Had this from CRT.
It doesn’t matter if your home floats or if it’s a two up, two down, in the heart of a bustling metropolis. On 21 March every household in England and Wales will be expected to complete their census questionnaire.
The census is for everyone. Once every ten years, it helps build the most complete picture of England and Wales. The whole population has the chance to provide the information that ensures all communities are represented in decisions on funding and services. This could mean things like doctors’ surgeries, housing or new bus routes.
If you live on your boat you may start receiving letters, either by hand from a census officer or in the post in March, with details of how to take part. The deciding factor will be whether you live on a long term mooring that is registered with Royal Mail.
If registered with Royal Mail, you will receive a letter containing a unique access code to allow you to complete your online census form. If you are not on the Royal Mail mailing list but are a moored in a marina (or similar) an attempt will be made by a census officer to deliver a letter or questionnaire by hand to permanent and visitor moorings before 20 March.
If you have not received a letter or questionnaire with an access code by 23 March, then please visit the census website or Public Contact Centre (which opens on 1 March) where you can request to receive a text to a UK mobile phone, which contains an access code to complete the census online.
Those who are continuously cruising will be counted over the period 20-22 March. A census officer will hand deliver paper questionnaires to visitor moorings; however, you can also request an access code via text to be sent to a UK mobile phone as per the above paragraph.
From one boater to another – Census 2021 and coronavirus
The census is coming at a critical point. It will be fundamental to government’s understanding of the impact the coronavirus has had on different communities and how we all live.
Government has designed Census 2021 to be simple, straightforward and safe to complete. This will be a digital-first census, and they will be encouraging people to participate online with online support, including help by email, social media, text message and on a webchat facility on their website.
People can also complete their census over the phone, with the help of trained staff, or can request a paper form.
Census staff will never need to come aboard; they will always be socially distanced, wearing PPE and work in line with all government guidance.
Everyone benefits from the census
In charge of delivering the census is the ONS’s deputy national statistician, Iain Bell – himself a boater. Based in south Wales, he spends part of his time living on the Mon & Brec Canal with his partner.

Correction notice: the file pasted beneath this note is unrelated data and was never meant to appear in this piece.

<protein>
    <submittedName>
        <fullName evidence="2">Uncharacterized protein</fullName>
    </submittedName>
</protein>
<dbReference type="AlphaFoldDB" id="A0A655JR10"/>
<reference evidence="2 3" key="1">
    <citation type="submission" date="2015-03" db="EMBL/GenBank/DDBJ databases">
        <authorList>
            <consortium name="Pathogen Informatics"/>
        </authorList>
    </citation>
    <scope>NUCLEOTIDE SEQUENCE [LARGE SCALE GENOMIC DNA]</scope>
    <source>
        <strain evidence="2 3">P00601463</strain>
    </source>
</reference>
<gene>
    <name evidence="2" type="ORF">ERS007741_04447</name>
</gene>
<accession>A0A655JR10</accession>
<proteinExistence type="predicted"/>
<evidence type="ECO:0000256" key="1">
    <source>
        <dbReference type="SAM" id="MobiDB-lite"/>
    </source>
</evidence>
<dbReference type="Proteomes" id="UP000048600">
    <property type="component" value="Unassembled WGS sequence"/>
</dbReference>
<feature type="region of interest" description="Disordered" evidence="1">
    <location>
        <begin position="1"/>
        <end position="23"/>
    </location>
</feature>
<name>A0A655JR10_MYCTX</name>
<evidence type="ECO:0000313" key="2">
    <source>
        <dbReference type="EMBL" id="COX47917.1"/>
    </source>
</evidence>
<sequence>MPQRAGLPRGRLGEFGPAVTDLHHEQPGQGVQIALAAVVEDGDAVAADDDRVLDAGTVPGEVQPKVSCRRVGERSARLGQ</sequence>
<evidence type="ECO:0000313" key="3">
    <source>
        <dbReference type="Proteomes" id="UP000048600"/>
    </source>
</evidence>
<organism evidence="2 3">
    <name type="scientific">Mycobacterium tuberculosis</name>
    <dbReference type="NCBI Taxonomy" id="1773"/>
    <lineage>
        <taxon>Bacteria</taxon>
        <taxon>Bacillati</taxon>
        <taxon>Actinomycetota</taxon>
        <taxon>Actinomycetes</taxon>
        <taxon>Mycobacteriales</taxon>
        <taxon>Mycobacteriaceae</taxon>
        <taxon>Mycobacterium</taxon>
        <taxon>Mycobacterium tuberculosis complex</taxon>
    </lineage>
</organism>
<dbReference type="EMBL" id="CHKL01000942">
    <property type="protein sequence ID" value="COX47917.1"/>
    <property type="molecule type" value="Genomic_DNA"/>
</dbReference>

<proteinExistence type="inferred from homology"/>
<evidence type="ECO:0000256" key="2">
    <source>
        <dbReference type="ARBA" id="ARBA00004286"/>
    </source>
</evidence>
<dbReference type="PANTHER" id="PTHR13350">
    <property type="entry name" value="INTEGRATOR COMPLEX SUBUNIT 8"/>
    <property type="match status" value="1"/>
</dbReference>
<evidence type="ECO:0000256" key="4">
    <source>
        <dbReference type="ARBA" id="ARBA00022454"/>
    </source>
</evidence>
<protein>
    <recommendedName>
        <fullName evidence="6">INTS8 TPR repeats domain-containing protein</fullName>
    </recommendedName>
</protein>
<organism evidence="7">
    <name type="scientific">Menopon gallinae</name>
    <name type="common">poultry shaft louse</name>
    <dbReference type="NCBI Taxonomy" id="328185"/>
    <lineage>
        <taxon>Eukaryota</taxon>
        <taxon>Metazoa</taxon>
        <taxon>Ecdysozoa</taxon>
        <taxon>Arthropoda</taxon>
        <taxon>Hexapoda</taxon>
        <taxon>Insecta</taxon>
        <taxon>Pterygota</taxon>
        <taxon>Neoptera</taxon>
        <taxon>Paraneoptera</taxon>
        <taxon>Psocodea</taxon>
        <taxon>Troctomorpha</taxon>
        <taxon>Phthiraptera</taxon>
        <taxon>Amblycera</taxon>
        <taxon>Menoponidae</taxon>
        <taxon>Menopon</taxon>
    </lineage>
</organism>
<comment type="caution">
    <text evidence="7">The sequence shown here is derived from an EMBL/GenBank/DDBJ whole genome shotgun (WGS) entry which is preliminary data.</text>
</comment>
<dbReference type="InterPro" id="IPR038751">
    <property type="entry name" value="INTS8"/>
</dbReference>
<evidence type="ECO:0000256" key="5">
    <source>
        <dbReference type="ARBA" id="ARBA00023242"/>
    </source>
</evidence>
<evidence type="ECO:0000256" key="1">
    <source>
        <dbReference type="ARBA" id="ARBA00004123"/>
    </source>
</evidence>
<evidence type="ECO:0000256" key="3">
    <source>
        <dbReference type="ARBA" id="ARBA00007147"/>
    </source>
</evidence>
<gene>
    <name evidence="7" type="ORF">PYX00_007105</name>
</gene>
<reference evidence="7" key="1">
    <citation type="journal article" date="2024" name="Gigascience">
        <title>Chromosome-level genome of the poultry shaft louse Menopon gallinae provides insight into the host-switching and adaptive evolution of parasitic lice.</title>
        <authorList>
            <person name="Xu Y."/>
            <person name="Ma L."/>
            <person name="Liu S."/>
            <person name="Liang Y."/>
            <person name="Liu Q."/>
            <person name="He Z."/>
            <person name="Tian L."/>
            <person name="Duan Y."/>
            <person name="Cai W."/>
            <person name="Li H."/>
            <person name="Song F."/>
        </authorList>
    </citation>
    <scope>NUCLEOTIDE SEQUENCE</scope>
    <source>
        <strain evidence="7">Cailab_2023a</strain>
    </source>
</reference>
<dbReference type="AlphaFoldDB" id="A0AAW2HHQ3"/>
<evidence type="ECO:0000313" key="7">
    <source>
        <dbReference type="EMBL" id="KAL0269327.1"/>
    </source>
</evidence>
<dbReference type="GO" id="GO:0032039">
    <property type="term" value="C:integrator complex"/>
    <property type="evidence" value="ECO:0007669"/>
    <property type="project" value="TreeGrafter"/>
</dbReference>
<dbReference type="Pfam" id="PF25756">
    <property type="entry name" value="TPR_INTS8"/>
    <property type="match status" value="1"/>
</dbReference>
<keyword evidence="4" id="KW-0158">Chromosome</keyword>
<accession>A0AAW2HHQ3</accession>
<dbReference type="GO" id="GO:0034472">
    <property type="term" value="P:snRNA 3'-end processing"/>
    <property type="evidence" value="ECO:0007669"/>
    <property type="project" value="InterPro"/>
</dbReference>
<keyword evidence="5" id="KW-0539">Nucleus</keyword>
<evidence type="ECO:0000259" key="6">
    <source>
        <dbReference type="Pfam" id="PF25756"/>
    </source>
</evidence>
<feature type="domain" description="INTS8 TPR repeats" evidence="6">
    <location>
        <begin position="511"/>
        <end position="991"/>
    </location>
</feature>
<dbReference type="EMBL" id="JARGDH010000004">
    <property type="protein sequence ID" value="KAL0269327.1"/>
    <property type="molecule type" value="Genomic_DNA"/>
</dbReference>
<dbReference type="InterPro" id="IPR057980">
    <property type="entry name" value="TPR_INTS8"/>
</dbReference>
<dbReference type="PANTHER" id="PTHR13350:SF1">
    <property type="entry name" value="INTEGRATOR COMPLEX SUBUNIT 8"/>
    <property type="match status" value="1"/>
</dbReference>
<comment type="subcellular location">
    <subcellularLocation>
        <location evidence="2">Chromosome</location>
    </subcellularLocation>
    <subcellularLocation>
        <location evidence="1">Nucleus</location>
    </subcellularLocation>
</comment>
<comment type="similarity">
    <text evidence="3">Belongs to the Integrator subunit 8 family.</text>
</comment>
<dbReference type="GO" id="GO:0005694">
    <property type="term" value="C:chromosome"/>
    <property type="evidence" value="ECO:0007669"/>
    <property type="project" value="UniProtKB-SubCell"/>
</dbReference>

“A successful census will help give the best picture of the needs of everyone living in England and Wales,” he says.
“It benefits everyone. Based on the information you give, it ensures millions of pounds are invested in emergency services, mental health care, school places, hospital beds, houses, roads, GP and dental services.
“It is therefore crucial we reach everyone in the country – from people living in London’s commuter-belt to all inner-city communities; from those living in the countryside to student populations; the elderly and all ethnic minorities. And, indeed, anyone like me, who spends time living on a waterway.
“There are some groups who are harder to reach than others, with language, living arrangements, technology and understanding of what the census is all barriers for us to overcome. My advice for liveaboards is to make sure you have a postal point if you have a mooring. For continuous cruisers, being registered with a GP or with DWP/HMRC means analysis covers you as well.
“It’s crucial you do take part. If analysis that feeds policy decisions doesn’t reflect all sections of society then there is a risk of the needs of different groups not being met. Being able to complete it online will hopefully make it easier than ever for all of us to take part around our individual schedules, and in a way that is flexible to our living circumstances. We do recognise there will be some people who need paper forms or help getting online, and we have set up local census support centres to help with that.”
Census day will be on March 21, but those households with a known address, will soon receive letters with online codes explaining how they can take part. The census will include questions about your sex, age, work, health, education, household size and ethnicity. And, for the first time, there will be a question asking people whether they have served in the armed forces, as well as voluntary questions for those aged 16 and over on sexual orientation and gender identity.
Results will be available within 12 months, although personal records will be locked away for 100 years, kept safe for future generations.
For more information and advice on how to answer the questions, visit census.gov.uk.